ishAvAsyam idam sarvam
yat kinca jagatyAm jagat
tena tyaktena bhunjIthA
mA gRidhah kasya svid dhanam

“Everything animate or inanimate that is within the universe is controlled and owned by the Lord. One should therefore accept only those things necessary for himself, which are set aside as his quota, and one should not accept other things, knowing well to whom they belong.”

One of the definitions of God is that He is the origin of everything, the original cause of all causes. Everything animate (living) and inanimate (nonliving) comes from Him. All energies emanate from Him. In the Bhagavad-gita (7.4-5) the Supreme Lord states:

“Earth, water, fire, air, ether, mind, intelligence, and false ego -altogether these eight comprise My separated material energies. Besides this inferior nature, O mighty-armed Arjuna, there is a superior energy of Mine, which is all living entities who are struggling with material nature and are sustaining the universe.”

Since all energies emanate from the Supreme Lord, everything -both living and nonliving-is His. In this world, people are always fighting over property. They want to stake their claims of ownership on both the living and the nonliving. According to the Sri Ishopanishad, these people are like thieves fighting over stolen loot. If we look at the question from the relatively short-term view, we may find it hard to accept that no one is really an owner of anything. But if we adopt the point of view of the Sri Ishopanishad – which sees the universe not in terms of decades, centuries, or even thousands of years, but in terms of many millions of years-then we can understand this point. For example, who owns the moon? Both the Americans and the Russians, for instance, have contemplated mining the moon in order to build artificial planets called space colonies. According to the Sri Ishopanishad it is God who owns outer space, the earth, and, all living beings. A piece of God’s property may be controlled to a limited extent by a temporarily powerful man or nation, but in due course-whether over hundreds of years or hundreds of thousands of years-such men die and such nations dissolve.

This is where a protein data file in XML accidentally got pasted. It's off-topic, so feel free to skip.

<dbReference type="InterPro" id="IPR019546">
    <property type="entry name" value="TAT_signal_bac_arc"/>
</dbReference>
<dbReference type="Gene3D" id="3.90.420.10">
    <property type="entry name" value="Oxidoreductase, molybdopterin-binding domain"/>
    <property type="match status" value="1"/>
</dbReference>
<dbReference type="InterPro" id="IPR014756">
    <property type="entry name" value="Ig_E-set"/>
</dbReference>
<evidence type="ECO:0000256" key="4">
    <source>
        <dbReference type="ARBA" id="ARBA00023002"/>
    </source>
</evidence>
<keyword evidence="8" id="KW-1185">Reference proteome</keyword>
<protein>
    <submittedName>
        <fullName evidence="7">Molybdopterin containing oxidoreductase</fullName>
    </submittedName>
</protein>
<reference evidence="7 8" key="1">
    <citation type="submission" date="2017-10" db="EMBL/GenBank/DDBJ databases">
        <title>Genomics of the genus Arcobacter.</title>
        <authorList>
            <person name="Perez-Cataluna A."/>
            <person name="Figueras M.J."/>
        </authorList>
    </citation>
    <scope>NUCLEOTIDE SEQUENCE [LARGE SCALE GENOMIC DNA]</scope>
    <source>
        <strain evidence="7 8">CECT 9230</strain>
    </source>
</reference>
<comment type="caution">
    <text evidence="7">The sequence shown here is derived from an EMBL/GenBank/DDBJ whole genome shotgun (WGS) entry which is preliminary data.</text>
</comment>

The fight over God’s property causes living beings great distress. If people could only recognize the truth of this first mantra- that everything and everyone belongs to God, and that as His children all living beings have a right to the necessities of their existence -then the world would be at peace. There is enough in the world to fulfill everyone’s needs, but not enough to fulfill everyone’s greed. In some parts of the world people are dying from severe undernourishment, while in other parts of the world people are dying from obesity. By nature’s arrangement, a person can eat only a certain amount; this amount depends upon the size of his stomach, his ability to digest the food, and so on. An elephant’s quota is fixed at a hundred pounds or so of hay a day; a bird’s quota is fixed at a few seeds, or a little bit of fruit. A human being’s quota also is fixed. A man’s stomach is limited in size; thus, how much he can digest is limited. To eat more than can be digested is sinful.